At KREATIZE, we believe glocality is  one of the 10 most important issues affecting the manufacturing industry today. See our full list of issues to consider for 2021.  

What is glocality? 

Glocalization is a combination of the words “globalization” and “localization.” It is used to describe a service or product that is made and distributed globally, but adjusted to better accommodate the customer in a local market. For manufacturing, it is when global hardware companies produce locally to better meet demand.  

“Glocality describes the fact that business operate globally, but need to adapt to local requirements,” said Simon Tüchelmann, CEO & Co-Founder of KREATIZE GmbH in the above interview on glocality. “In the context of manufacturing, this might mean to produce products locally, in order to adapt to security requirements or tariffs” 

Why is glocality important now? 

Glocality is an important topic of discussion within the manufacturing industry for several reasons, but primarily due to: high tariffs, carbon footprint concerns, global events, and time-to-market. 

Tariffs have been increasing in many parts of the world. This is the result of global trade wars between important players such as the US, China and the EU. Political decisions have a direct impact on the cost of producing goods  and the price of importing them from one place to another. 

“The increase in tariffs on imported goods is forcing companies to produce in local markets,” said Tüchelmann. 

By having local production sites companies can manufacture locally and circumvent tariffs on imported goods, allowing them to remain competitive from a price standpoint. 

“The location of production becomes more important because of all these national movements,” said Martin Ohneberg, CEO of HENN, a tier 1 automotive supplier in his talk at our Launchpad Austria event. “For small and medium companies like HENN it is really important to have manufacturing sites in other countries.”

HENN currently has operations in China and is exploring the idea of manufacturing in the  US, according to Ohneberg. 

A desire to decrease our carbon footprint has also pushed the topic of glocality to center stage. In fact, according to a study by the Reuters Institute, “69% of respondents believed that climate change was a very or extremely serious problem.” This shared concern is impacting business decisions and shaping consumer demands as well as legislation. Working with local production sites helps companies lower their CO2 footprint, as transportation costs for goods and materials decrease.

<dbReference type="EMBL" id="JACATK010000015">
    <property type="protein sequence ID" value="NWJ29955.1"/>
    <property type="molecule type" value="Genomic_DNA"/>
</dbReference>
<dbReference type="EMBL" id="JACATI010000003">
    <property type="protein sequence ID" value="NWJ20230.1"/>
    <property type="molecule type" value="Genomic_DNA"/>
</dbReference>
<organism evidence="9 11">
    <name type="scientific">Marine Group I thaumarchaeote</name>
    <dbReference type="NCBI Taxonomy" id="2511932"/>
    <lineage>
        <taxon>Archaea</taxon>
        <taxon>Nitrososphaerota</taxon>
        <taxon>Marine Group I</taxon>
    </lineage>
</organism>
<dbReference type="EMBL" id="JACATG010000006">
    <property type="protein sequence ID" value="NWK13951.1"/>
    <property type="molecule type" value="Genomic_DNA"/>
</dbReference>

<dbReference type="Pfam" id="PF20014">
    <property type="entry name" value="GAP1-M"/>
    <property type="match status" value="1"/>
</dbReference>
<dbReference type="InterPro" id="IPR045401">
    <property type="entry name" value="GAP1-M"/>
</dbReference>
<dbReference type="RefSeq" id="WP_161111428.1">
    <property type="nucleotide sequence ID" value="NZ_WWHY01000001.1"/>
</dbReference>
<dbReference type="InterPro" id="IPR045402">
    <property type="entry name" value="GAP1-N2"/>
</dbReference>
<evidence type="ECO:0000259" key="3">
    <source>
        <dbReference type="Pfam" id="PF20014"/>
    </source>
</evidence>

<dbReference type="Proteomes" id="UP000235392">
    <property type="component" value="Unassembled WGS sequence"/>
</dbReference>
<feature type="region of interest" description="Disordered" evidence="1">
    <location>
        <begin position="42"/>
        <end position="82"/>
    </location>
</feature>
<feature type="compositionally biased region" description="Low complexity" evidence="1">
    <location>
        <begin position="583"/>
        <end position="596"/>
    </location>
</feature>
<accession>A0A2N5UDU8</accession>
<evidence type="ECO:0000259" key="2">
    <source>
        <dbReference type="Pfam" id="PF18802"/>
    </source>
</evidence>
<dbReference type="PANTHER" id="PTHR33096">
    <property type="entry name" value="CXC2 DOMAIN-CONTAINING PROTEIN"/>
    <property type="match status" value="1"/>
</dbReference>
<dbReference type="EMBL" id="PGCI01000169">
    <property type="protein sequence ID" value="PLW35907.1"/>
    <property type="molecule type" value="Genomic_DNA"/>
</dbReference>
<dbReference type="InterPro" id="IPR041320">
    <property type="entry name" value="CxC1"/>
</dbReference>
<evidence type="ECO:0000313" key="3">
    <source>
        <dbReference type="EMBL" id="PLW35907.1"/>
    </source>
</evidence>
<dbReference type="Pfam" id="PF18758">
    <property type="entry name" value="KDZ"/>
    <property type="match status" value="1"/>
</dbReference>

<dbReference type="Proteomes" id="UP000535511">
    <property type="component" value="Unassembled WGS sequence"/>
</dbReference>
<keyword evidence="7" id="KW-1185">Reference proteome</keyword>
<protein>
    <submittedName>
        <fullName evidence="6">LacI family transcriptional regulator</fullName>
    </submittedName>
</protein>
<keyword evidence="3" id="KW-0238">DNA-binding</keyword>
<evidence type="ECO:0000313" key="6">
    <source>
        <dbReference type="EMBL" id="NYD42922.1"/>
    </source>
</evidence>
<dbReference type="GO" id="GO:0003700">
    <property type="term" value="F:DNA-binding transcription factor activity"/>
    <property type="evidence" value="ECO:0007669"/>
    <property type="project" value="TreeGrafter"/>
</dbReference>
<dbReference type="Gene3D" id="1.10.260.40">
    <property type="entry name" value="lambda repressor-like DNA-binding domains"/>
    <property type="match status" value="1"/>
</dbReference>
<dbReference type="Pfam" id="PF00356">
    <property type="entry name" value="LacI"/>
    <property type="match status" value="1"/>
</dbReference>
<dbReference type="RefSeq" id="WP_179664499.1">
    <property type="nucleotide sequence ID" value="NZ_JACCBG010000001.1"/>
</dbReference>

“The higher importance of CO2 footprint is pushing people and companies to produce locally,” said Tüchelmann. 

Global events with a drastic impact on supply chains are also influencing hardware  companies to shift their production and expand across borders. Such events affect the global supply chain, making a more resilient and decentralized approach to manufacturing essential. 

“The past 1.5 years during the Corona pandemic and the Suez canal crisis show us that logistics costs and disruptions can heavily impact the global supply chain,” said Tüchelmann. “Companies have had to think about different ways of producing, such as with local production.” 

Time-to-market is yet another increasingly important reason why glocality needs to be top of mind for hardware businesses.

“Something I think is very important is the time-to-market for your specific product,” said  Tüchelmann. “By producing at a local level you can adapt the  production of any given product very quickly in order to keep up with demand.”

How can cloud manufacturing help hardware companies deal with glocality? 

To develop an effective glocal supply network by traditional means is a costly endeavour. It could require setting up assembly lines and hiring several people to man various operations, source new partners, and ensure quality. In other words, it’s a very cumbersome process that is both expensive and time consuming.

“Cloud manufacturing provides access to global machining capacities and helps you reduce the time and cost to build a very high quality supply network in local markets,” said Tuchelmann. “You will still need to build your assembly production and set up your logistics, but cloud manufacturing offers a plug and play solution to accessing a top notch supply network.”